Third Primary. — Miss C. M. Silver.
North Primary. — Miss M. E. Harrington.
City Primary. — Miss E. L. Roberts.
East Street Primary. — Miss G. B. Sawin.
South Green Primary. — Miss J. E. Hawley.
South East Primary.— Mis,s K. M. Shumway.
South West Primary. — Stella F. Dickinson.
Music and drawing teacher, Miss E. M. Fay.



Population of the town in 1890 census, 4572
Number of children in town between 5 and 15 years, 620
Number of children of all ages registered in primary, inter-
mediate and grammar schools, 798
Average attendance, 585



3



14



AMHERST DIRECTORY.



PRIVATE SCHOOLS.

Boarding School. — Mrs. R. G. Williams, Mt. Doma, South
Pleasant street.

Boarding School. — Miss V. W. Buffum, Oak Grove, Lessey
street.

Boarding School. — Mrs. M. E. Stearns (young ladies),
Snell street.

School for Nervous and Delicate Children. — Mrs. W.
D. Herrick, South Prospect street.

Clara S. Howland, 31 North Prospect street.

Mt. Pleasant Institute for Boys. — W. K. Nash, A. M.,
principal, Mt. Pleasant.

Kindergarten School. — Miss E. M. Munsell, Amity street.

Kindergarten School. — Miss Helen Perkins, Northampton
street.




F. Faneuf, Hair Dressing Rooms,

Amherst House Blocl<, (Entrance Amity St.)

C. ID. XJTX.KY,
BAGGAGE : EXPRESS !

Liight and Heavy Trucking, pupnitupc
and Piano JWoving.

Orders left at CO-OPERATIVE LAUNDRY OFFICE, or Wall Slate at
AMHERST HOUSE, will receive prompt attention.



AMHEEST DIRECTOEY.



15




PAUL R. LAN DRV,

— DEALER IN —

Choice Meats ">' Provisions,

VEGETABLES and COUNTRY PRODUCE

OF ALL KINDS.

FISH, OYSTERS, &c., to order.

Give your orders when the cart calls.

Market, East Street, cor. of Main, EAST AMHERST.

E. P. DICKINSON,

Machinist and Blacksmith.

HORSE-SHOEING,

Carriage Work, & General Jobbing.

Shop, Main Street, near the bridge,

EASX AiVIHERSX.

M. G. GOODWIN,

LOCKSMITH

And GsnsrsI Repairer.
Dealer ixi BZC'T'CZiSS and Sundries.

13 Phoenix Row, AMHERST.

MOOREI,

f- Billiard and Pool

••• PARliORS.-t-

Foreip ond Donieslic

CIGARS.
3 Phoenix Row, (up stairs.)





16



Amherst directory.




AMHEEST DIEECTORY.



17




THE CHAPEL AND DORMITORIES, AMHERST COLLEGE.



yqMHERST college:-.



Amherst college, founded in 1821, has had in all nearly 6000
students, and nearly 4000 alumni of whom more than half are
now living. The number of undergraduate students at the pres-
ent time is almost 500, greatly in excess of that in any previous
period of the life of the college. Prof. W. S. Tyler's History of
Amherst College^ a new edition of which was published in 1894,
contains a complete record of the institution, and Dr. Thomas P.
Field's Chapter XI of the History of Higher Education in Mas-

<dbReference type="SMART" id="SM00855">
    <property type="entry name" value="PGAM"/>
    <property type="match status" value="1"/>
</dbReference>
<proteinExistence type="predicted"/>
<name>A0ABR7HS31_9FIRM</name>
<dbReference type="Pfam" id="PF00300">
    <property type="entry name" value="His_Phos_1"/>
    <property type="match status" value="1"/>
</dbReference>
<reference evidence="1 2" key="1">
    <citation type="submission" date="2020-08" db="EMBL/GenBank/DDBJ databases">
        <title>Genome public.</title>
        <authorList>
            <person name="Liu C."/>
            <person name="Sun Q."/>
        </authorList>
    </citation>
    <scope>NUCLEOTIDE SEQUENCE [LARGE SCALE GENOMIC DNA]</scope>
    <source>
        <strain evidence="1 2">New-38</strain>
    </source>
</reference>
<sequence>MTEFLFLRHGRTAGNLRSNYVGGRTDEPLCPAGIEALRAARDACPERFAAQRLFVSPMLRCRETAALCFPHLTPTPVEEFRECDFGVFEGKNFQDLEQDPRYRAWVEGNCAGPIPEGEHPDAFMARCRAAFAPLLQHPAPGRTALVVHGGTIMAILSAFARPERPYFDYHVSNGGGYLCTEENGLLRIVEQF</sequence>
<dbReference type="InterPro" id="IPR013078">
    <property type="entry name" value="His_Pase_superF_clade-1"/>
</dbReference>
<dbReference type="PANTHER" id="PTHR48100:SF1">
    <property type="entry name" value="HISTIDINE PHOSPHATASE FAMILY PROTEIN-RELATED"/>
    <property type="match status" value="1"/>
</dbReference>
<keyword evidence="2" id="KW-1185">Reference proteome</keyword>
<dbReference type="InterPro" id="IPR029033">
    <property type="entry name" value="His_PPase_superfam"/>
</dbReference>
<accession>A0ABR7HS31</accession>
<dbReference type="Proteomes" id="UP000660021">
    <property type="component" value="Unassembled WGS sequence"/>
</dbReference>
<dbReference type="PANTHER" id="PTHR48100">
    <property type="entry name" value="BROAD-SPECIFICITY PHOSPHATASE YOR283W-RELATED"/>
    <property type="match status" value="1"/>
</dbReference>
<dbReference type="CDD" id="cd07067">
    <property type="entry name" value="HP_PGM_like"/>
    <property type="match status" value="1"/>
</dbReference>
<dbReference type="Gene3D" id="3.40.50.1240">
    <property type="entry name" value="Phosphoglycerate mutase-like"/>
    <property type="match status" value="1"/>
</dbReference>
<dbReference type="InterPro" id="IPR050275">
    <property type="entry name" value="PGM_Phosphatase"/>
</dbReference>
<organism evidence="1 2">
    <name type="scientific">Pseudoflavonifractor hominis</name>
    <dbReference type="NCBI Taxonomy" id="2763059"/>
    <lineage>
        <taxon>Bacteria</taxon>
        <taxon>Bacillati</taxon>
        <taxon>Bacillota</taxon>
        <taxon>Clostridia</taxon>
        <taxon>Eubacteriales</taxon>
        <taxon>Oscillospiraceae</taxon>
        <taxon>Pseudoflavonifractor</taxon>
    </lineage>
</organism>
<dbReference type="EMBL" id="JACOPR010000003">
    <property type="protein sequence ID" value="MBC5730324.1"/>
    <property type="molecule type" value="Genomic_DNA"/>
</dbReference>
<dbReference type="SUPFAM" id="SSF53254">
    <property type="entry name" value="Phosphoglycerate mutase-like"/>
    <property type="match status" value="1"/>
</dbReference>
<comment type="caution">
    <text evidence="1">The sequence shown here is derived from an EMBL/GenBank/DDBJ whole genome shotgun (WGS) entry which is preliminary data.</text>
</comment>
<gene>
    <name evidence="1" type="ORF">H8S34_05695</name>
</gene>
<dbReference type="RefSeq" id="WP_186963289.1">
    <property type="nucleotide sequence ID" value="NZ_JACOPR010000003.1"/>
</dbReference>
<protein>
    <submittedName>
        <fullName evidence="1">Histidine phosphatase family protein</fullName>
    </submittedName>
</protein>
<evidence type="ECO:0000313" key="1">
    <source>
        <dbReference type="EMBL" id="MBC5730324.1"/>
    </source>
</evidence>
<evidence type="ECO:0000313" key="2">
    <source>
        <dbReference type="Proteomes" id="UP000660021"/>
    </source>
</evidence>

sachusetts (Washington, 1891) deals more briefly with the same
subject.

The college has received little aid from public funds, and its
edifices, grounds and endowments, now exceeding i2,000,000 in
value, are almost entirely due to private munificence.

The presidents of the college have been:



18 amherst directory.

The Rev. Zephaniah S. Moore, D. D., 1821-1823.
The Rev. Heman Humphrey, D. D., ] 823-1845.
The Rev. Edward Hitchcock, D. D., LL. D., 1845-1854.
The Rev. William A. Stearns, D. D., LL. D., 1854-1876.
The Rev. Julius H. Seelye, D. D., LL. D., 1876-1890.
Merrill E. Gates, LL. D., L. H. D., 1890-.

The general government of the college is vested in its Board of
Trustees, and its immediate direction in the Faculty; and the
members of both these boards are named on the following pages.
The departments of instruction are 18 in number, as follows:

(1) Philosophy. (10) Logic and oratory.

(2) History. (H) Modern languages.

(3) Political science. (12) Mathematics.

(4) Greek language and liter- (13) Physics.

ature. (14) Astronomy.

(5) Latin language and liter- (15) Chemistry.

ature. (16) Mineralogy and geology.

(6) Sanskrit and Pali. (17) Hygiene and physical edu-

(7) Rhetoric. tion.

(8) English literature. (18) Biology.

(9) Biblical literature.

The four-year curriculum of the classical course leads to the
degree of Bachelor of Arts. Candidates for the Freshman class
must be at least 16 years of age, and are examined in Latin,
Greek, mathematics, English, modern languages and ancient his-
tory. The four-year curriculum of the scientific course leads to
the degree 8f ^Bachelor of Science, and candidates are examined
as above, omitting Greek, and adding History of England and
the United States, and modern geography. Catalogues of the
college, obtainable on addressing the Iie(/istrar of Amherst Col-
lege, give further details. Graduates of certain preparatory
schools are admitted on the certificate of the principal, without
further examination. Regular entrance examinations take place
at Amherst in the latter part of June, and simultaneously in
large cities and at preparatory schools. Tho tuition fee is -fllO.

The academic year is 37 weeks in duration, divided into three
terms. The summer vacation of 11 weeks begins just preceding
Commencement day, which occurs near the end of June.

More than '13000 in prizes and fellowships are awarded annu-
ally, and needy students may receive pecuniary assistance from
the income of the scholarship funds which now amount to nearly
1200,000.

The expense of an education at Amherst varies greatly with
the character and habits of the student, $350 annually being near
the minimum ; but most of the students spend from 1500 to $650.



AMHERST DIRECTORY.



19




MORGAN LIBRARY, AMHERST COLLEGE.



87 acres ; and the more
1895 are as follows, with

(1821) rebuilt 1891.

(1822) rebuilt,1892.
(1827)
(1830)

(1833) rebuilt 1892.

(1834) rebuilt 1892.
(1847)

(1853) rebuilt 1883.
(1855)
(1857)
(1859)

(1869) rebuilt 1883.
(1871)
(1883)
(1893)

Other real estate of the college embraces Blake field, Hallock
park, and the Pratt athletic field, one of the finest college fields in
the country, with a grand stand, running track, base ball field,
and all needed appliances. These three fields cover about 23
acres, within five minutes' walk from the college campus.